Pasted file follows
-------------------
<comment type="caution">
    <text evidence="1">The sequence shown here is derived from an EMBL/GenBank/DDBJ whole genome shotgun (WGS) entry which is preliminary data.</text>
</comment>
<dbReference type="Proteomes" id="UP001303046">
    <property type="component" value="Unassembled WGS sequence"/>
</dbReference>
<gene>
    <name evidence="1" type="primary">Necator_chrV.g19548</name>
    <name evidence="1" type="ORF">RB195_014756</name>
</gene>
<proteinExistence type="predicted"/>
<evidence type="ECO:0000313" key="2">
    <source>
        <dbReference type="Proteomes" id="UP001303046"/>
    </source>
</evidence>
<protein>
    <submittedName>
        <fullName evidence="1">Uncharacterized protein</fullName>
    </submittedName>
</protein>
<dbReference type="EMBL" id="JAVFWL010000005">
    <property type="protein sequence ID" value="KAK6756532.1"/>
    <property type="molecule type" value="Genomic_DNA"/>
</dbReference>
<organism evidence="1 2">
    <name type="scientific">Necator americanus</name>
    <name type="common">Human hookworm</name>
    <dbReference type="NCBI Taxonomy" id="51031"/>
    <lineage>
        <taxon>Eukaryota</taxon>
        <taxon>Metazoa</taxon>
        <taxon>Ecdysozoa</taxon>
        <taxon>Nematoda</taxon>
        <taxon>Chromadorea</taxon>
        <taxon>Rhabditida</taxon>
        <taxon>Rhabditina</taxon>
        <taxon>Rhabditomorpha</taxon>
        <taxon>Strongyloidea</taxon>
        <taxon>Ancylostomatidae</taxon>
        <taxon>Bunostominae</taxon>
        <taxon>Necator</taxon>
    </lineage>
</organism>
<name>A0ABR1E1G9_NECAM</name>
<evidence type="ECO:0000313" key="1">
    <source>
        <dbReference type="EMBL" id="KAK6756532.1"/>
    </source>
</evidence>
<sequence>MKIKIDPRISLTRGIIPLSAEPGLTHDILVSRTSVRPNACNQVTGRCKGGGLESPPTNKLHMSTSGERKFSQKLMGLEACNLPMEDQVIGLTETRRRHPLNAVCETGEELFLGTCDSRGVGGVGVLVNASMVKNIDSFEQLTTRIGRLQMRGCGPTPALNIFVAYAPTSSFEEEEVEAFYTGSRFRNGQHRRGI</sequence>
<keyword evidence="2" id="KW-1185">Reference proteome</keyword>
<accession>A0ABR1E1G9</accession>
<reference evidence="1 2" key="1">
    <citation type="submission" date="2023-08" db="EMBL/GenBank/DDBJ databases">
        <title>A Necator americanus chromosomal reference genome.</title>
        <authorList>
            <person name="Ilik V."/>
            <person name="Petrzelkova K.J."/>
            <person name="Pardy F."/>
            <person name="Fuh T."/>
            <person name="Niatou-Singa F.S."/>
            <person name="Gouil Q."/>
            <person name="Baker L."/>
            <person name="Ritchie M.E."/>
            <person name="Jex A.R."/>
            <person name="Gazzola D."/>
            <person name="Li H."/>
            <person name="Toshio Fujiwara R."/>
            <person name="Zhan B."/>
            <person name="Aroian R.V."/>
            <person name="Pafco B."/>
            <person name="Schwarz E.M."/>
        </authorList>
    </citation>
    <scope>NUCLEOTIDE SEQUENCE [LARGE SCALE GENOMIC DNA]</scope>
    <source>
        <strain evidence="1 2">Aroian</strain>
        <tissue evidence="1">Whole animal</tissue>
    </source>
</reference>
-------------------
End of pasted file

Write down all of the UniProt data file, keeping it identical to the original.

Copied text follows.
<comment type="caution">
    <text evidence="1">The sequence shown here is derived from an EMBL/GenBank/DDBJ whole genome shotgun (WGS) entry which is preliminary data.</text>
</comment>
<dbReference type="Proteomes" id="UP001303046">
    <property type="component" value="Unassembled WGS sequence"/>
</dbReference>
<gene>
    <name evidence="1" type="primary">Necator_chrV.g19548</name>
    <name evidence="1" type="ORF">RB195_014756</name>
</gene>
<proteinExistence type="predicted"/>
<evidence type="ECO:0000313" key="2">
    <source>
        <dbReference type="Proteomes" id="UP001303046"/>
    </source>
</evidence>
<protein>
    <submittedName>
        <fullName evidence="1">Uncharacterized protein</fullName>
    </submittedName>
</protein>
<dbReference type="EMBL" id="JAVFWL010000005">
    <property type="protein sequence ID" value="KAK6756532.1"/>
    <property type="molecule type" value="Genomic_DNA"/>
</dbReference>
<organism evidence="1 2">
    <name type="scientific">Necator americanus</name>
    <name type="common">Human hookworm</name>
    <dbReference type="NCBI Taxonomy" id="51031"/>
    <lineage>
        <taxon>Eukaryota</taxon>
        <taxon>Metazoa</taxon>
        <taxon>Ecdysozoa</taxon>
        <taxon>Nematoda</taxon>
        <taxon>Chromadorea</taxon>
        <taxon>Rhabditida</taxon>
        <taxon>Rhabditina</taxon>
        <taxon>Rhabditomorpha</taxon>
        <taxon>Strongyloidea</taxon>
        <taxon>Ancylostomatidae</taxon>
        <taxon>Bunostominae</taxon>
        <taxon>Necator</taxon>
    </lineage>
</organism>
<name>A0ABR1E1G9_NECAM</name>
<evidence type="ECO:0000313" key="1">
    <source>
        <dbReference type="EMBL" id="KAK6756532.1"/>
    </source>
</evidence>
<sequence>MKIKIDPRISLTRGIIPLSAEPGLTHDILVSRTSVRPNACNQVTGRCKGGGLESPPTNKLHMSTSGERKFSQKLMGLEACNLPMEDQVIGLTETRRRHPLNAVCETGEELFLGTCDSRGVGGVGVLVNASMVKNIDSFEQLTTRIGRLQMRGCGPTPALNIFVAYAPTSSFEEEEVEAFYTGSRFRNGQHRRGI</sequence>
<keyword evidence="2" id="KW-1185">Reference proteome</keyword>
<accession>A0ABR1E1G9</accession>
<reference evidence="1 2" key="1">
    <citation type="submission" date="2023-08" db="EMBL/GenBank/DDBJ databases">
        <title>A Necator americanus chromosomal reference genome.</title>
        <authorList>
            <person name="Ilik V."/>
            <person name="Petrzelkova K.J."/>
            <person name="Pardy F."/>
            <person name="Fuh T."/>
            <person name="Niatou-Singa F.S."/>
            <person name="Gouil Q."/>
            <person name="Baker L."/>
            <person name="Ritchie M.E."/>
            <person name="Jex A.R."/>
            <person name="Gazzola D."/>
            <person name="Li H."/>
            <person name="Toshio Fujiwara R."/>
            <person name="Zhan B."/>
            <person name="Aroian R.V."/>
            <person name="Pafco B."/>
            <person name="Schwarz E.M."/>
        </authorList>
    </citation>
    <scope>NUCLEOTIDE SEQUENCE [LARGE SCALE GENOMIC DNA]</scope>
    <source>
        <strain evidence="1 2">Aroian</strain>
        <tissue evidence="1">Whole animal</tissue>
    </source>
</reference>